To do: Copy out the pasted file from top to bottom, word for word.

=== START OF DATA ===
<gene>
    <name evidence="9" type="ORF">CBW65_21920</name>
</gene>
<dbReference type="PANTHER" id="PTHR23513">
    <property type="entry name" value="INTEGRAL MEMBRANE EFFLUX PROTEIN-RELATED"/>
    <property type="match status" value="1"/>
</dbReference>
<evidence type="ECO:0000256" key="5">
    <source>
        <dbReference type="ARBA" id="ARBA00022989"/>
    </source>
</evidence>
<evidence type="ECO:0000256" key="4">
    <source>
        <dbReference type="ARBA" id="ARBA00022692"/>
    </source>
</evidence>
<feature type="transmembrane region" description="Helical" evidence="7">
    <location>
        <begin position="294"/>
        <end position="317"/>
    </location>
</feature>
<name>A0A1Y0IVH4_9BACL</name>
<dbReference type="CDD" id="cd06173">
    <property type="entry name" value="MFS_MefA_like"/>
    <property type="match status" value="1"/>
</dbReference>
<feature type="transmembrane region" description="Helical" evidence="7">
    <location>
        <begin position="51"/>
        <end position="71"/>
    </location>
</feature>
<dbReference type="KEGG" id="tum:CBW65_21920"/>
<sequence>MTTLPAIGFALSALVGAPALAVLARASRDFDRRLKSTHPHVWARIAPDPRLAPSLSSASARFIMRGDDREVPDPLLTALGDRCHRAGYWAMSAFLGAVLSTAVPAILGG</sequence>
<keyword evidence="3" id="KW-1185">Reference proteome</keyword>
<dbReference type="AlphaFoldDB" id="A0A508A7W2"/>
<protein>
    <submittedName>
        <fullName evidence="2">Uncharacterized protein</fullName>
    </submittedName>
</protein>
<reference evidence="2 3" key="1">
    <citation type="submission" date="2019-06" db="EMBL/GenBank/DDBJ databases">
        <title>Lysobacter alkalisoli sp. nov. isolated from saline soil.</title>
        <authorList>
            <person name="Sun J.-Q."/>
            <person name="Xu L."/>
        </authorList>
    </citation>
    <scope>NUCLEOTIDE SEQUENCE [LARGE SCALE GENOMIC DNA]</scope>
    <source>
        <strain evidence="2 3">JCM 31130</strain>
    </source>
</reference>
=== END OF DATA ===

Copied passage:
<gene>
    <name evidence="9" type="ORF">CBW65_21920</name>
</gene>
<dbReference type="PANTHER" id="PTHR23513">
    <property type="entry name" value="INTEGRAL MEMBRANE EFFLUX PROTEIN-RELATED"/>
    <property type="match status" value="1"/>
</dbReference>
<evidence type="ECO:0000256" key="5">
    <source>
        <dbReference type="ARBA" id="ARBA00022989"/>
    </source>
</evidence>
<evidence type="ECO:0000256" key="4">
    <source>
        <dbReference type="ARBA" id="ARBA00022692"/>
    </source>
</evidence>
<feature type="transmembrane region" description="Helical" evidence="7">
    <location>
        <begin position="294"/>
        <end position="317"/>
    </location>
</feature>
<name>A0A1Y0IVH4_9BACL</name>
<dbReference type="CDD" id="cd06173">
    <property type="entry name" value="MFS_MefA_like"/>
    <property type="match status" value="1"/>
</dbReference>
<feature type="transmembrane region" description="Helical" evidence="7">
    <location>
        <begin position="51"/>
        <end position="71"/>
    </location>
</feature>
<dbReference type="KEGG" id="tum:CBW65_21920"/>
<sequence>MTTLPAIGFALSALVGAPALAVLARASRDFDRRLKSTHPHVWARIAPDPRLAPSLSSASARFIMRGDDREVPDPLLTALGDRCHRAGYWAMSAFLGAVLSTAVPAILGG</sequence>
<keyword evidence="3" id="KW-1185">Reference proteome</keyword>
<dbReference type="AlphaFoldDB" id="A0A508A7W2"/>
<protein>
    <submittedName>
        <fullName evidence="2">Uncharacterized protein</fullName>
    </submittedName>
</protein>
<reference evidence="2 3" key="1">
    <citation type="submission" date="2019-06" db="EMBL/GenBank/DDBJ databases">
        <title>Lysobacter alkalisoli sp. nov. isolated from saline soil.</title>
        <authorList>
            <person name="Sun J.-Q."/>
            <person name="Xu L."/>
        </authorList>
    </citation>
    <scope>NUCLEOTIDE SEQUENCE [LARGE SCALE GENOMIC DNA]</scope>
    <source>
        <strain evidence="2 3">JCM 31130</strain>
    </source>
</reference>